NHS QR code for your property

What does this mean to me and my property?

In the week commencing 5 April, the Government updated the requirements for businesses in England opening on 12 April (including self-catering accommodation). The new rules specify businesses must ask every customer or visitor (over the age of 16) to scan the NHS QR code using their NHS COVID-19 app, or provide their name and contact details, not just a lead member of the group. This replaces the previous rules which did not require an NHS QR code poster to be displayed so long as the details of the lead booker were maintained/available. 

It is the homeowner's responsibility to implement these new rules and ultimately their decision if they do or don't.

 

Does the requirement for an NHS QR code being displayed apply to self-catering accommodation?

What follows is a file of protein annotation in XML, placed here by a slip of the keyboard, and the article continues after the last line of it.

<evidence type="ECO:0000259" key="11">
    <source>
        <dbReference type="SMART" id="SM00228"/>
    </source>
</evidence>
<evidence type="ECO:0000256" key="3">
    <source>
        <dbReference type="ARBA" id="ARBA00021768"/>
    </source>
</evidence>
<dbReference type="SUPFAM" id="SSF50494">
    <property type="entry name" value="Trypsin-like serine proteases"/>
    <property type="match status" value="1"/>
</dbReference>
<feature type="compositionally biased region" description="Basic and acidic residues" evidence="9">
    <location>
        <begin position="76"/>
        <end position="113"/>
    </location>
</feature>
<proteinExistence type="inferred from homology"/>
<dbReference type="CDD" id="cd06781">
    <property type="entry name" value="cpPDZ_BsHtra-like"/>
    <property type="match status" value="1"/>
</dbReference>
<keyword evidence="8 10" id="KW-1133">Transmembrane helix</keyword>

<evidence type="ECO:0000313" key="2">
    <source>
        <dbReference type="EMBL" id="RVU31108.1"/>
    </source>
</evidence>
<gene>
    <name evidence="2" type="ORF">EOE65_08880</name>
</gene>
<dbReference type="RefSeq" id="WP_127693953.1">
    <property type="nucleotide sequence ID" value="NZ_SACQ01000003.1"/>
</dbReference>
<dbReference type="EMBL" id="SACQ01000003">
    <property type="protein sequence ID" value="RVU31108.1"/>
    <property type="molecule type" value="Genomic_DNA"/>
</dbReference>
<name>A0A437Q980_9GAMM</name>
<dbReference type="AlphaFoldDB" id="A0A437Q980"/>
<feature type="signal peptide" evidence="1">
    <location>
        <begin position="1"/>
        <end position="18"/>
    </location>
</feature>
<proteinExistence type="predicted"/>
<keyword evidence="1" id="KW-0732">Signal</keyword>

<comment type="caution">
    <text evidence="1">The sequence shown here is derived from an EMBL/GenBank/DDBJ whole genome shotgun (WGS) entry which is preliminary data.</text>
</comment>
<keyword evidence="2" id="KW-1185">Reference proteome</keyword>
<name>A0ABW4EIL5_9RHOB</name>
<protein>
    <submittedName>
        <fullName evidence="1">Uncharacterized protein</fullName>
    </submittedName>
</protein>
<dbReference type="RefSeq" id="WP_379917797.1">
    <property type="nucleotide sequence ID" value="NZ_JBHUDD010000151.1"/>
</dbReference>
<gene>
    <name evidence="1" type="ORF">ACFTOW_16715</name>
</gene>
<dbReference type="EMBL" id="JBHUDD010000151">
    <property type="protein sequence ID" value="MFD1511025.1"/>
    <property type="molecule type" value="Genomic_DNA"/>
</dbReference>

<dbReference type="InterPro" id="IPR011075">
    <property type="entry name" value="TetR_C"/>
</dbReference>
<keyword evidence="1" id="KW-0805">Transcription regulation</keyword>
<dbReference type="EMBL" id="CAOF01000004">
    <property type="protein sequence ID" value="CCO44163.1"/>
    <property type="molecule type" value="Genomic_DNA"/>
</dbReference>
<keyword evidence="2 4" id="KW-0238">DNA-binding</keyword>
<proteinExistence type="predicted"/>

The Government has listed those businesses that must display an NHS QR code. Whilst self-catering accommodation is not listed separately, the list of businesses/venues includes  'hotels and other guest accommodation provided on a commercial basis'. Our understanding is that self-catering properties fall within the definition of ‘other guest accommodation provided on a commercial basis' and as such all self-catering properties in England should display an NHS QR code.

 

How do I create my unique NHS QR code?

The process for creating a code is straightforward and can be done on the government website: Create an NHS QR code.  Please note that if you have more than one property, you will need to create and display a separate QR code in each property. 

 

What if I am not local to my property?

If you manage your own property but do not live locally the QR codes can be created and emailed to your housekeeper to print and place in your property on your behalf. 

 

You manage my property, will you place the QR code in my property?

If your property is managed by ourselves, we are working to ensure QR codes are displayed in your properties for guest arrival. 

 

Will you be contacting guests to let them know?